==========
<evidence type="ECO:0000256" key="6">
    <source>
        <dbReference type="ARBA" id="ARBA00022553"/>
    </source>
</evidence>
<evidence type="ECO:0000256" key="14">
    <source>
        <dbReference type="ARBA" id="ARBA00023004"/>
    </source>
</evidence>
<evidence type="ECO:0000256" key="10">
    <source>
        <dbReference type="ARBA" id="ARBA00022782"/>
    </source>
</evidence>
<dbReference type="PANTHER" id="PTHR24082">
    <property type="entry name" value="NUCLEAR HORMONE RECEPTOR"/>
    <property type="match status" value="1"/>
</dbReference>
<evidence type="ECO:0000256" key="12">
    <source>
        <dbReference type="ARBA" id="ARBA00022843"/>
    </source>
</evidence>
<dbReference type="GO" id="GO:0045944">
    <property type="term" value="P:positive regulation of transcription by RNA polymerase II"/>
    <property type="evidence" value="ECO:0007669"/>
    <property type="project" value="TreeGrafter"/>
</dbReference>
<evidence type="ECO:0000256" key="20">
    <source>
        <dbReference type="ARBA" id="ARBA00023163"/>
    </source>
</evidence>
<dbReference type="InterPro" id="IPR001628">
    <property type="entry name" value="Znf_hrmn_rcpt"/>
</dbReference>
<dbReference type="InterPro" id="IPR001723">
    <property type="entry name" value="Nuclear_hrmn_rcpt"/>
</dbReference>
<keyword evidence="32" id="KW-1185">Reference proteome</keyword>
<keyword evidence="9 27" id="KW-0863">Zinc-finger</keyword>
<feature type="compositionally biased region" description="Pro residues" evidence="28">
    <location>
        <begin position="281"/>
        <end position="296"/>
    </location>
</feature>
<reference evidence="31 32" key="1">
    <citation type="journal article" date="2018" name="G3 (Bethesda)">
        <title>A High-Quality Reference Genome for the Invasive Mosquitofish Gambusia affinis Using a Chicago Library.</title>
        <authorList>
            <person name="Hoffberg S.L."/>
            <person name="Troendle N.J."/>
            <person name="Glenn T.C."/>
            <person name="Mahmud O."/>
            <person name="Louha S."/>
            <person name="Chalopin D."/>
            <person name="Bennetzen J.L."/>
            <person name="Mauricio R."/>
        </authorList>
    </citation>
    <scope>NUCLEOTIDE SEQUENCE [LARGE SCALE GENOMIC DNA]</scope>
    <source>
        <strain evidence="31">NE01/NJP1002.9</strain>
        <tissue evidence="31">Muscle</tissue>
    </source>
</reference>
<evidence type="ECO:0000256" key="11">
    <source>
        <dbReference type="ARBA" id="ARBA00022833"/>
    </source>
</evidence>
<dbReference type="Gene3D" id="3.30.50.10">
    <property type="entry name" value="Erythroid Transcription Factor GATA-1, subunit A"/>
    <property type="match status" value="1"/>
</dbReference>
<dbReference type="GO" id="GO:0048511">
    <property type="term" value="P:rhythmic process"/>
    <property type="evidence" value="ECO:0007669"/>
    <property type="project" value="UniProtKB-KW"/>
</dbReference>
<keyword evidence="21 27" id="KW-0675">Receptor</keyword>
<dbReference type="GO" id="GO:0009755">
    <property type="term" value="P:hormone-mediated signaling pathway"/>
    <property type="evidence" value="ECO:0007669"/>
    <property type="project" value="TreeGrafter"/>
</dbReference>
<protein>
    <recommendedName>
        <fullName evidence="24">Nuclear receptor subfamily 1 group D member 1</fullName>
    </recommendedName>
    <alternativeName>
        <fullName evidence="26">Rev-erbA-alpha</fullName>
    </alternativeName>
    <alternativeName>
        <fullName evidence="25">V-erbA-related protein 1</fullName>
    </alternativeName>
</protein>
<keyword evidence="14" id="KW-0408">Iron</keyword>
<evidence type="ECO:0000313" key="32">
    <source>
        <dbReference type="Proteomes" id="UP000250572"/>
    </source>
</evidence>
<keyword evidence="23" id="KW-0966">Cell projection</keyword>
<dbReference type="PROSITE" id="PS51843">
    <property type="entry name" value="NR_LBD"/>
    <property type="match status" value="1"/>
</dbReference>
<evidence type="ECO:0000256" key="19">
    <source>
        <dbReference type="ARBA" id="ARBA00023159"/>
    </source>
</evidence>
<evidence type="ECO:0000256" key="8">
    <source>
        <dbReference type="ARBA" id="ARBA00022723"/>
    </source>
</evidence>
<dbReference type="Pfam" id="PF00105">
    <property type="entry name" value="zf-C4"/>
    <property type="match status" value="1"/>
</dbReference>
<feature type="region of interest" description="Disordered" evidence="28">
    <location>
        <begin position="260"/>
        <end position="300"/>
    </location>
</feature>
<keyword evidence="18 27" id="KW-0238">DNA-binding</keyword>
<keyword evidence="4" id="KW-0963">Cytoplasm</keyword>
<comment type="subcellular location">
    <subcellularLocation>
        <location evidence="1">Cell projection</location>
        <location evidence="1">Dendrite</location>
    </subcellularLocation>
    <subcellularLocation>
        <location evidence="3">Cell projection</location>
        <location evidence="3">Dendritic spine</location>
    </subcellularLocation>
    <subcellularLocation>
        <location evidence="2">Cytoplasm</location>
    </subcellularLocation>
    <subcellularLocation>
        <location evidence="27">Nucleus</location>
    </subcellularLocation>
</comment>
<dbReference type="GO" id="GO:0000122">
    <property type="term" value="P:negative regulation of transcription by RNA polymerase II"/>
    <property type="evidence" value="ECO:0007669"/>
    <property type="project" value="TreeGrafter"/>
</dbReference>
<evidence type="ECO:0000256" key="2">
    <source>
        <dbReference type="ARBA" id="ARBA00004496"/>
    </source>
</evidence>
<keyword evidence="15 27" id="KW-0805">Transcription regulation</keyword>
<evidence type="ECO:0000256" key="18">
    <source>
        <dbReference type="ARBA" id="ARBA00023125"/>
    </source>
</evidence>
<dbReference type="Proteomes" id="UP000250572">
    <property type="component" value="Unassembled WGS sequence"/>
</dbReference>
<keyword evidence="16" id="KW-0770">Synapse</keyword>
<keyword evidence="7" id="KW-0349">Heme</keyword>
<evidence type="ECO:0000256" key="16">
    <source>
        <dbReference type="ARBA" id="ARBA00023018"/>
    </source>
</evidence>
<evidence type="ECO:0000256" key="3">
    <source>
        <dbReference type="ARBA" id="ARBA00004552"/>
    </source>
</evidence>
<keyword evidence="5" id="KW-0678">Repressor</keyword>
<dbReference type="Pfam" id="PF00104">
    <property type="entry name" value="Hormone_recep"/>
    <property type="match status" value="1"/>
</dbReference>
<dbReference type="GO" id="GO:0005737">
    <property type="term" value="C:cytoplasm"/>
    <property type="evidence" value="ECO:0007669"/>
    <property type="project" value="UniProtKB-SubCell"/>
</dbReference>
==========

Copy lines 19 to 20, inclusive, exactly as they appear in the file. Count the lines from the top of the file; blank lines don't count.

</dbReference>
<evidence type="ECO:0000256" key="12">